What is it about Coda and Will? Exploring the experiences of school social workers using canine-assisted therapy in their clinical practice with students.
Master of Social Work (MSW)
Lyle S. Hallman Faculty of Social Work
Co-Advisor/Expert Animal Assisted Social Work Practice
This research project explores the experiences of school social workers partnering with trained, accredited facility dogs in an Ontario school board. A qualitative research methodology using an interpretative phenomenological analysis has been employed. Results reveal that organizational support is key to the successful integration of facility dogs in clinical social work practice within a school board. Environmental considerations allow for the establishment of therapeutic conditions that support positive interactions and interventions with a canine. Findings clarify three dimensions of canine-assisted therapy: connection, attunement and the handler-canine relationship. Connection is the ‘magic’ of canine-assisted therapy, the essence of an interaction between students, social workers and a facility dog. Attunement is the ‘magical ingredient’ that is a critical component of canine-assisted therapy and necessary for connections to develop and flourish. Finally, the handler-canine relationship is the ‘magician’ that facilitates a therapeutic interaction as it is through communications between a handler and their canine partner that canine-assisted therapy is facilitated. The presence of canine-assisted therapy in the schools contributes to enhanced feelings of community, brings together isolated and lonely students, and offers comfort and support when school communities are impacted by a traumatic event. Research findings also help to distinguish the work of a facility dog from traditional therapy and service dogs. Canine-assisted therapy is a unique, cost-effective way to support student mental health. This exploratory research will inform future therapy programs, practices and research.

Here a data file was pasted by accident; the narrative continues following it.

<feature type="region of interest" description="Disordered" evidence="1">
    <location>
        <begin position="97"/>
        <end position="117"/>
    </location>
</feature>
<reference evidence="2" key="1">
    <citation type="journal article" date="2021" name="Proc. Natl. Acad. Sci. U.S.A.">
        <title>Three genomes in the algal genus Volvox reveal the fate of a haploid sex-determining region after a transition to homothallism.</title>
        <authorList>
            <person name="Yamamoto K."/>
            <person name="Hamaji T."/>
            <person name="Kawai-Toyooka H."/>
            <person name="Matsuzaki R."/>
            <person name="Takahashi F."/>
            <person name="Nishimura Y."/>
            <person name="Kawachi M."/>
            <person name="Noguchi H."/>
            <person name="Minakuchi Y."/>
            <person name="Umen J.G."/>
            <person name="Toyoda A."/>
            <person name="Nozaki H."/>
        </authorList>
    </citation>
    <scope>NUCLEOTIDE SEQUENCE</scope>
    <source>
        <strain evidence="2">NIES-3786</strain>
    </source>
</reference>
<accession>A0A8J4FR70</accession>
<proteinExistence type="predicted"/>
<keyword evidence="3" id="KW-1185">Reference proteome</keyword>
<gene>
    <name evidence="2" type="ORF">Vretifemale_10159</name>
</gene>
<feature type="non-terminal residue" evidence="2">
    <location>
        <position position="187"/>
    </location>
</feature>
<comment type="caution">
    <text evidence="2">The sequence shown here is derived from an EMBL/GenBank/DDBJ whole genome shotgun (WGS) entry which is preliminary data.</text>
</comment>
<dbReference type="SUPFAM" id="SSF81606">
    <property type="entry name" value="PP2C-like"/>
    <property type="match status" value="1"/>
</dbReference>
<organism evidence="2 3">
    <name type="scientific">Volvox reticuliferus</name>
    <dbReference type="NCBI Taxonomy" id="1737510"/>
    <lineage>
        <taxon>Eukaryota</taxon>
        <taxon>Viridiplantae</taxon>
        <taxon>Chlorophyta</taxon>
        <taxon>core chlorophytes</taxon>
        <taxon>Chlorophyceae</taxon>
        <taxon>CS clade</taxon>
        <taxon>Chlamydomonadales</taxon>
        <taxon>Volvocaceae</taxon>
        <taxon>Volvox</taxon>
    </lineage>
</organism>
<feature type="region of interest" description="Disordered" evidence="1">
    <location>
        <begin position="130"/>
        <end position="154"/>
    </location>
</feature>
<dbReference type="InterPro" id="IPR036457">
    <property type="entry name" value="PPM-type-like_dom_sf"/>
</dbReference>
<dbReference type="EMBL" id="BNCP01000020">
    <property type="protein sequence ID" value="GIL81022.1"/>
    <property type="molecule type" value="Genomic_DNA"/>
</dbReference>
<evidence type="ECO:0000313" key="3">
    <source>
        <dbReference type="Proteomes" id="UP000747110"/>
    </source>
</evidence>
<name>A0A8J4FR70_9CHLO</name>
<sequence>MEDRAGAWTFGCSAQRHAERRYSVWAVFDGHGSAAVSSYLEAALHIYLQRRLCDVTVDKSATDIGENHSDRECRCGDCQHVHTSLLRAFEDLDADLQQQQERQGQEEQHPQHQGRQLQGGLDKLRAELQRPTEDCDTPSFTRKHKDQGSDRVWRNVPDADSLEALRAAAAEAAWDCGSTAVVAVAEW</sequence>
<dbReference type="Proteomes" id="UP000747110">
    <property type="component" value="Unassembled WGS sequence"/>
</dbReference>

McDermid, Suzanne, "What is it about Coda and Will? Exploring the experiences of school social workers using canine-assisted therapy in their clinical practice with students." (2020). Theses and Dissertations (Comprehensive). 2265.